The secret Jewish history of Frankenstein
Author Mary Wollstonecraft Shelley was born on this day, Aug. 30, in 1797 in London. Shelley is best known as the author of the Gothic novel “Frankenstein; or, The Modern Prometheus” and as the wife of the Romantic poet Percy Bysshe Shelley. Mary Shelley was something of a radical in her time: a believer in free love, a proto-feminist, an atheist and a prolific female author when the prevailing notions of womanhood did not include writing novels and biographies. Among dozens of writings that challenged her father’s political theories and her husband’s notion of Romanticism, Shelley’s legacy includes the age-old question: Was the premise of her “Frankenstein” based on the Jewish folktale of the Golem?
There are definite similarities between Shelley’s story of a hubristic scientist, Victor Frankenstein, who created a humanoid creature with the aid of electricity, and that of the Golem, about whom there are many legends with a common thread: that of a human-like creature formed out of mud and a heavy dose of Jewish mysticism.
The Jewish tales of the Golem trace as far back as the Talmud, and perhaps even further, to the Book of Psalms. Cathy S. Gelbin, a professor at the University of Manchester, points out in her authoritative essay “Was Frankenstein’s Monster Jewish?” that the Hebrew term “galmi,” or “my Golem,” first appears in Psalm 139:16. Gelbin writes, “Its biblical meaning is often translated as ‘shapeless mass’ or ‘embryo,’ evoking the unfinished human being before God’s eyes. Early rabbinic literature understood the term ‘golem’ to refer to the biblical creation story of the first human being, Adam, before he received a soul. These early Jewish texts relate a number of stories about the creation of artificial humans or animals by various Jewish sages.”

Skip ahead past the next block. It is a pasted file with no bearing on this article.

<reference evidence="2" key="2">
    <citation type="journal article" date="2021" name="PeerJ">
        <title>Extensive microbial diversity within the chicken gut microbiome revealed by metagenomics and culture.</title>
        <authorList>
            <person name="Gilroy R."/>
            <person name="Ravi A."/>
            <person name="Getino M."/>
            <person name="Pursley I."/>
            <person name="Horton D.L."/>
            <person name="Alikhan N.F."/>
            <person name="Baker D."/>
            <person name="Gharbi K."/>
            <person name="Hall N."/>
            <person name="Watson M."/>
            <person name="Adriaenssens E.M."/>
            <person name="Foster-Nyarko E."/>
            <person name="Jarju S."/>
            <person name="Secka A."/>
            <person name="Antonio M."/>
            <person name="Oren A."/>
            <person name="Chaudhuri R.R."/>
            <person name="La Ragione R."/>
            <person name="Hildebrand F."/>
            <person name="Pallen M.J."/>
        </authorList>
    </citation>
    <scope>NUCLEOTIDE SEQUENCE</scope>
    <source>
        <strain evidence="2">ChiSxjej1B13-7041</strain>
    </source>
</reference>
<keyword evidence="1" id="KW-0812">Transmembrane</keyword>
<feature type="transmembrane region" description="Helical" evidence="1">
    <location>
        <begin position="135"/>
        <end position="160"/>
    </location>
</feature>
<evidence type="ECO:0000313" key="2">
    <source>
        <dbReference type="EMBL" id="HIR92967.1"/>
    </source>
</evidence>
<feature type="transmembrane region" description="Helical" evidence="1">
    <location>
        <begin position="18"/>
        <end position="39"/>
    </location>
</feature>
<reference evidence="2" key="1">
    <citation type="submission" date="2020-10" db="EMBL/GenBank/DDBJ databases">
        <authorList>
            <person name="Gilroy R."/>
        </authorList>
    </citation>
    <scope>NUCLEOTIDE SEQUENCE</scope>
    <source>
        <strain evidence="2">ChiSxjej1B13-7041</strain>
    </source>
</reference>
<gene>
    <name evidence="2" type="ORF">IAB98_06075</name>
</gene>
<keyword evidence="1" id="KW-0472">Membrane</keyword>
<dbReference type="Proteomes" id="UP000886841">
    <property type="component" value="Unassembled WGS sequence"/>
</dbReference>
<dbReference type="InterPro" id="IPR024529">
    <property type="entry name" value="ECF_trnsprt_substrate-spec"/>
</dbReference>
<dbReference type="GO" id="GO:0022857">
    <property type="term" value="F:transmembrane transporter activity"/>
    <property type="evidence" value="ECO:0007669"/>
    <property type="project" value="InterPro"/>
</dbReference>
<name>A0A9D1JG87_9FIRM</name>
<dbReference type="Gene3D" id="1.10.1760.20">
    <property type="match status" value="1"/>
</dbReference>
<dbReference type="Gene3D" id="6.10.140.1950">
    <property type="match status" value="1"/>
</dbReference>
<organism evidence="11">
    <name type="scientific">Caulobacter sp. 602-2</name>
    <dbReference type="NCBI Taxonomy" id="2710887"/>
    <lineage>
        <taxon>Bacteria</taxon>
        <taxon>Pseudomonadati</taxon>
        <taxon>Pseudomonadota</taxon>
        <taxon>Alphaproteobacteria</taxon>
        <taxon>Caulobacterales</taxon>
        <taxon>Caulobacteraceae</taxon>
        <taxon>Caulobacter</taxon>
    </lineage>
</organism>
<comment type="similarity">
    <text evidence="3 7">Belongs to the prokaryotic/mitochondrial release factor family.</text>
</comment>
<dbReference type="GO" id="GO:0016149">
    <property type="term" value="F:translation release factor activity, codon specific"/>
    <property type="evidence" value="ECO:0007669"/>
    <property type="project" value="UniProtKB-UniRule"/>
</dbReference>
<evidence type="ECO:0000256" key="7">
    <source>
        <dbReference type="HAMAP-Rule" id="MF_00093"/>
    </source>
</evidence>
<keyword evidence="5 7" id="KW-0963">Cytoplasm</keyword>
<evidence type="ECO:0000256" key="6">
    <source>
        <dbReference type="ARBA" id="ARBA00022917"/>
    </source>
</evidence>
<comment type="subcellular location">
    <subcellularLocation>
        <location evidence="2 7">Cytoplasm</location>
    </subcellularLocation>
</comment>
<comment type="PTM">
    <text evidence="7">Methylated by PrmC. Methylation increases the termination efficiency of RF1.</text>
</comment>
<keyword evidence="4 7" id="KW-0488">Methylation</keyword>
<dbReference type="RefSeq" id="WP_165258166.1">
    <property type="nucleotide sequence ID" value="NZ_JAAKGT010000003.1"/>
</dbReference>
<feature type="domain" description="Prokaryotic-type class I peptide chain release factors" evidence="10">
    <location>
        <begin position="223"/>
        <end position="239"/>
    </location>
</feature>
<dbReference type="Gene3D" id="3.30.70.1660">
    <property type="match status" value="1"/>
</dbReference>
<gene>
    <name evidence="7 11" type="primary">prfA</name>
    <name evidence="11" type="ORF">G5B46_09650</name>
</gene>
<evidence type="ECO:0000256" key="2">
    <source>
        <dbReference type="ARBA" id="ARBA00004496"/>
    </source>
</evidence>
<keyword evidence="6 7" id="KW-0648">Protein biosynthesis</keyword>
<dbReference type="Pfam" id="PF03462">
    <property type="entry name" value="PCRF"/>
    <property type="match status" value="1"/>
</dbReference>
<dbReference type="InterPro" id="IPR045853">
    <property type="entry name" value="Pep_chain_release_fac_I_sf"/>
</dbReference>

“In Jewish circles,” Gelbin continues. “The term golem gained currency for such creations around the late twelfth century, when Jewish mystics — Kabbalists — in the German-speaking lands adopted the word golem to describe a silent man artificially created from clay and brought to life through an incantation of Hebrew letters and words.”
Mary Shelley’s “Frankenstein” originated in one of a series of informal storytelling evenings, when she and her husband, joined by other friends — including Romantic poet Lord Byron and John William Polidori, the creator of the modern vampire story — were vacationing in Geneva. Ghost stories were gaining popularity at the time, and in turn each participant was called upon to tell one to the gathering. During one of these evenings, Shelley first had the idea of a scientist who created an artificial being only to lose control of it and see it become an uncontrollable, destructive force. Shelley set out to write a short story based on the idea, but it grew in meaning and scope to become one of best-known novels in history, influenced by the Promethean legend and Milton’s “Paradise Lost,” and going on to spawn numerous adaptations over the next two centuries, beginning with a stage version in the 1820s and many iterations by 20th-century filmmakers.